In 2001. Dr. Carole and the Croatian researchers discovered an old vine called Crljenak Kaštelanski on a cliff near the Dalmatian Coast. Genetic testing in California confirmed that Crljenak Kaštelanski (the red grape of Kaštela in translation) was genetically identical to Primitivo and Zinfandel, revealing its ancestral home. Genetic testing in California confirmed that Croatia’s Crljenak Kaštelanski, a vine on the verge of extinction due to its vulnerability to fungal disease, is the native form of the popular American grape, Zinfandel.
In a vineyard of six thousand vines, only eight Crljenak vines have been found, remnants of a mixed planting by winemaker Ivica Radunić’s grandfather. Further evidence has been found in two other locations 40 kilometers south of the found vines, where vines genetically identical to Zinfandel have also been discovered.
The discovery of five ancient vines, locally known as Pribidrag, in a garden above Omiš town, and at least ten Tribidrag (the oldest Croatian name for Zinfandel) vines growing in the town of Mimice, has added weight to the theory that the Dalmatian region of Croatia could be the true birthplace of Zinfandel. It is estimated that the Tribidrag has been known since the 15th century.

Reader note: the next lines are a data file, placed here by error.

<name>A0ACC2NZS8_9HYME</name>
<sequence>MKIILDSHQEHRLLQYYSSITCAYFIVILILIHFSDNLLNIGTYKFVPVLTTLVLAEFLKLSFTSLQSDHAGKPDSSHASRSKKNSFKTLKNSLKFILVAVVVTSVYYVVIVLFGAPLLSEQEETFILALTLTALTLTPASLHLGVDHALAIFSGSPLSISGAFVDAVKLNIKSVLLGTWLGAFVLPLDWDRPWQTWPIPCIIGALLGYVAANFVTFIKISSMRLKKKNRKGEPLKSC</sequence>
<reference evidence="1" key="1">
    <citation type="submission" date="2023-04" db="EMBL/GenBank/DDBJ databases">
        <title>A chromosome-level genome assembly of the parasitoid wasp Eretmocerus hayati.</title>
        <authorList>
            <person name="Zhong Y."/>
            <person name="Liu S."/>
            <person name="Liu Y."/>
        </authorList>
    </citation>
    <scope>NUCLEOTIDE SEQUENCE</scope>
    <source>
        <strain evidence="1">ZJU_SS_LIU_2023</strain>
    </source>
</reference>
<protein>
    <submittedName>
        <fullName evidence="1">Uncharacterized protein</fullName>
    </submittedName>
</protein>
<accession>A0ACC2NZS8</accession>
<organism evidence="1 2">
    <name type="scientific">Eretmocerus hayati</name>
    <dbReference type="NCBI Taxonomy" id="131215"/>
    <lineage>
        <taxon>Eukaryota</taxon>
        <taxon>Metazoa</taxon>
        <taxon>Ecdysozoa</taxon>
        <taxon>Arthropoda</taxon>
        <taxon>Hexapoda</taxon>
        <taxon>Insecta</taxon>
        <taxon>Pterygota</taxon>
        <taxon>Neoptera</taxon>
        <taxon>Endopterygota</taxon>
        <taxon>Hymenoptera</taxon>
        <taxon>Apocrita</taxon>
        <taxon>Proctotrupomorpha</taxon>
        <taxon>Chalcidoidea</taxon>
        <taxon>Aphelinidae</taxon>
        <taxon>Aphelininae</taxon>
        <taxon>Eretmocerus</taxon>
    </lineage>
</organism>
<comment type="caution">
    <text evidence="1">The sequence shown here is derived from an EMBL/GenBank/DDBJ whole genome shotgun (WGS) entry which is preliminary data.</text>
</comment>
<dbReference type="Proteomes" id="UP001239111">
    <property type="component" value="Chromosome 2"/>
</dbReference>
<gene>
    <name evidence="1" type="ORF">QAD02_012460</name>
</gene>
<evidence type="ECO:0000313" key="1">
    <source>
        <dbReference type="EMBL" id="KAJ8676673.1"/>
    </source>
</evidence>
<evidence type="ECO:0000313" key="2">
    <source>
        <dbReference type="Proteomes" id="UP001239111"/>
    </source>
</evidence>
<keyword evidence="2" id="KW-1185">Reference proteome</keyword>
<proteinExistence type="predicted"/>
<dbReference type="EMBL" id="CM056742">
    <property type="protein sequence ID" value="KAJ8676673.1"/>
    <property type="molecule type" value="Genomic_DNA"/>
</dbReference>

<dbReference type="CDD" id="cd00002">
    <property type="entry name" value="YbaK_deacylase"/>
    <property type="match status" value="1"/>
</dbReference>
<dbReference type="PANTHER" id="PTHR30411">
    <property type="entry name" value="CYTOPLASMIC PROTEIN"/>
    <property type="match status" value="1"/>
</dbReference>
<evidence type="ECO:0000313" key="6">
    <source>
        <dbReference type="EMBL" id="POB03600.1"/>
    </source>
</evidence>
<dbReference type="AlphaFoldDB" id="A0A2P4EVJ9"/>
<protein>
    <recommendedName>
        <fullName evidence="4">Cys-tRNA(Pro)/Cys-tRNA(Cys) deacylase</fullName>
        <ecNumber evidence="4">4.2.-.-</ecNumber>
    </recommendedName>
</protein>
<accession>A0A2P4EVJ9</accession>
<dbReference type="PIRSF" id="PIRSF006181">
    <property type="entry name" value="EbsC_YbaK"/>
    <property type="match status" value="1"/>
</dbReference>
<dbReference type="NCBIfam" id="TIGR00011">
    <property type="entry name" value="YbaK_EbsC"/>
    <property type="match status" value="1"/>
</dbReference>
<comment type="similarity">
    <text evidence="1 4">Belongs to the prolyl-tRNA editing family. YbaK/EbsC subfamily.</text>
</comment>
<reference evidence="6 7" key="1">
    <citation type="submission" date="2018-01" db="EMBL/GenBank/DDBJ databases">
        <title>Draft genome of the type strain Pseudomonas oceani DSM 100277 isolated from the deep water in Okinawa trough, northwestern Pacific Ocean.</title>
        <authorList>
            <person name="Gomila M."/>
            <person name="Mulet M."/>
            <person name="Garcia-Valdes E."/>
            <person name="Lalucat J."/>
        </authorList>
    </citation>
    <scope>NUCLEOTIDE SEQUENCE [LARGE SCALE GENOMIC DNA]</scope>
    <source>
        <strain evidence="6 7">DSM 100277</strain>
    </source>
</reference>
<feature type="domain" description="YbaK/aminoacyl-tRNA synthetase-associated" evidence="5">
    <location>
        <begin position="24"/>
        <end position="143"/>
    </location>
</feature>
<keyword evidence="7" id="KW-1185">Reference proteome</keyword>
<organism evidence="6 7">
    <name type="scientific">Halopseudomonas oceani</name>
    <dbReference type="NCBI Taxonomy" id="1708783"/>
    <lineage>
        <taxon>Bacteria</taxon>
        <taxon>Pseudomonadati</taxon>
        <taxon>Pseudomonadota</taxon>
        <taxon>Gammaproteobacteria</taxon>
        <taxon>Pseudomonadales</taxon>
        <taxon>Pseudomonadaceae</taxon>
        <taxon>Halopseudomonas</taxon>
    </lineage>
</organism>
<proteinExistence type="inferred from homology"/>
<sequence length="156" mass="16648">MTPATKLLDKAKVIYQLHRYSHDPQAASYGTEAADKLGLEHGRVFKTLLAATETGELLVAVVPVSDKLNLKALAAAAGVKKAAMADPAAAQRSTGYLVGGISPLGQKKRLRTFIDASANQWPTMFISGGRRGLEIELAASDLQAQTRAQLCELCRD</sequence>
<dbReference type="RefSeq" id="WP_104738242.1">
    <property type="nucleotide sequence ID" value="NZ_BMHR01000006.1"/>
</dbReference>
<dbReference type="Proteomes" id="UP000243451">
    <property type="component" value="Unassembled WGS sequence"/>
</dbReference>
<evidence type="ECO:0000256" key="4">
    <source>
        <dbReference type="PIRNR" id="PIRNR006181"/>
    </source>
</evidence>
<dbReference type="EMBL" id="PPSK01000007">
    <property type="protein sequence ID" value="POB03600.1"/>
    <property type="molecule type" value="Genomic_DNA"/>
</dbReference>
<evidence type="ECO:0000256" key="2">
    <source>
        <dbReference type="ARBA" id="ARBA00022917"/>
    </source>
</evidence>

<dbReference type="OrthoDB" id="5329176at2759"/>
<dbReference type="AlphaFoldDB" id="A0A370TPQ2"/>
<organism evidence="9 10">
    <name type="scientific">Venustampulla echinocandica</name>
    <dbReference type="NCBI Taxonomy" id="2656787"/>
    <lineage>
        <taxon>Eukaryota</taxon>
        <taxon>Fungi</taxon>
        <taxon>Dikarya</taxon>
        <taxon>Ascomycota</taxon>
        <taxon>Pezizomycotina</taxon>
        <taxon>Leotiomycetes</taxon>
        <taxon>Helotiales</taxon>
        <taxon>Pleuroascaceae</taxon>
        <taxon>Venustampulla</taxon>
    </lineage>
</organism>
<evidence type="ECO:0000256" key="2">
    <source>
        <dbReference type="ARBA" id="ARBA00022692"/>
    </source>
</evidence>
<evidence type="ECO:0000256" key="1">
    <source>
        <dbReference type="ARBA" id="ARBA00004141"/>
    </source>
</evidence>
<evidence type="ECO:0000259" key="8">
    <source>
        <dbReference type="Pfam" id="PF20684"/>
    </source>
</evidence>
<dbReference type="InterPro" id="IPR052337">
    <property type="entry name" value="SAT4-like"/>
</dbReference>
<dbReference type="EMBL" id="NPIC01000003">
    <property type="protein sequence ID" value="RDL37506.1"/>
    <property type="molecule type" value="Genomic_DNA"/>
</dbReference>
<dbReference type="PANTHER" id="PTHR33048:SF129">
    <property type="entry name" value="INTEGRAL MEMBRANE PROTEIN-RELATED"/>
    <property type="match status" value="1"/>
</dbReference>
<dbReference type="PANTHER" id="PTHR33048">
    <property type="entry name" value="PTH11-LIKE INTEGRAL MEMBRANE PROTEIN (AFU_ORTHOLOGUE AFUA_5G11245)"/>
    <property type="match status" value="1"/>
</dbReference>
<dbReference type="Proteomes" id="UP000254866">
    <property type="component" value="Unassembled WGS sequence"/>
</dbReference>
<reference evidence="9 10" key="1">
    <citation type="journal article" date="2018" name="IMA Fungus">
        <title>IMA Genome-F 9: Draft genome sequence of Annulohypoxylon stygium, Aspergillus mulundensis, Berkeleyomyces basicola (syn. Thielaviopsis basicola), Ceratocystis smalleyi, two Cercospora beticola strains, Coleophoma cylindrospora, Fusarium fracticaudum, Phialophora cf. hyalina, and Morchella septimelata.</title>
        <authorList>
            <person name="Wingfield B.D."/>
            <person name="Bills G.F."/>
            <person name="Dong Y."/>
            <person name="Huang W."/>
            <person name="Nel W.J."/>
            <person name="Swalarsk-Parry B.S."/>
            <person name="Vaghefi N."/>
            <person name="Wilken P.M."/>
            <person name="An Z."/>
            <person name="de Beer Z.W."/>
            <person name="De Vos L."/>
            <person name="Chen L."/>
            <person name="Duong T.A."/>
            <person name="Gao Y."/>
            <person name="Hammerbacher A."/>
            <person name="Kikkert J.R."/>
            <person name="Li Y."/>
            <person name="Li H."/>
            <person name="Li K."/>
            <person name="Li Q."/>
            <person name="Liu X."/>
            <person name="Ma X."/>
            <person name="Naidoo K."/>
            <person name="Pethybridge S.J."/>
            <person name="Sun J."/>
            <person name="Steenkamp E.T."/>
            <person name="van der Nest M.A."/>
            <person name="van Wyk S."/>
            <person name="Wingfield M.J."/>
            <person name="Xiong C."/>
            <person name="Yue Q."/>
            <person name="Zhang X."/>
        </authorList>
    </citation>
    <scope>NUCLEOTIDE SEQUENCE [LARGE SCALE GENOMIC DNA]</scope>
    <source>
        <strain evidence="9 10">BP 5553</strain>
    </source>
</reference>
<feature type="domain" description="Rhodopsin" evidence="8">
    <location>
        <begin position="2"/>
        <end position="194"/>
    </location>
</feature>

The team behind wineandmore.com created amazing video content that explains the drama surrounding Zinfandel’s origin.
Zinfandel in Croatia
The discovery suggests that Zinfandel has been growing in the region for many centuries, but its thin skin and vulnerability to rot made it less popular in Dalmatian climates. The study also revealed that Plavac Mali, the most widely planted red wine grape in Dalmatia, is a descendant of Zinfandel and an old Dalmatian variety called Dobričić. The research shed new light on the history of the Zinfandel grape and the evolution of grape varieties in the Dalmatian region.
An old grape variety that was widely planted in the Dalmatian region and used to produce popular wines locally and regionally has been found to have several other names.
- Known as Crljenak Kaštelanski in Croatia,
- the grape variety was also called Pribidrag in the Omis area,
- Kratošija in Montenegro,
- and Tribidrag was the oldest and most widespread name used for this economically significant variety in Dalmatia since the 15th century.
Although the grape’s growth in Croatia declined due to a phylloxera outbreak in the 19th century, growers switched to Plavac Mali, a grape variety better suited to the climate and growing conditions.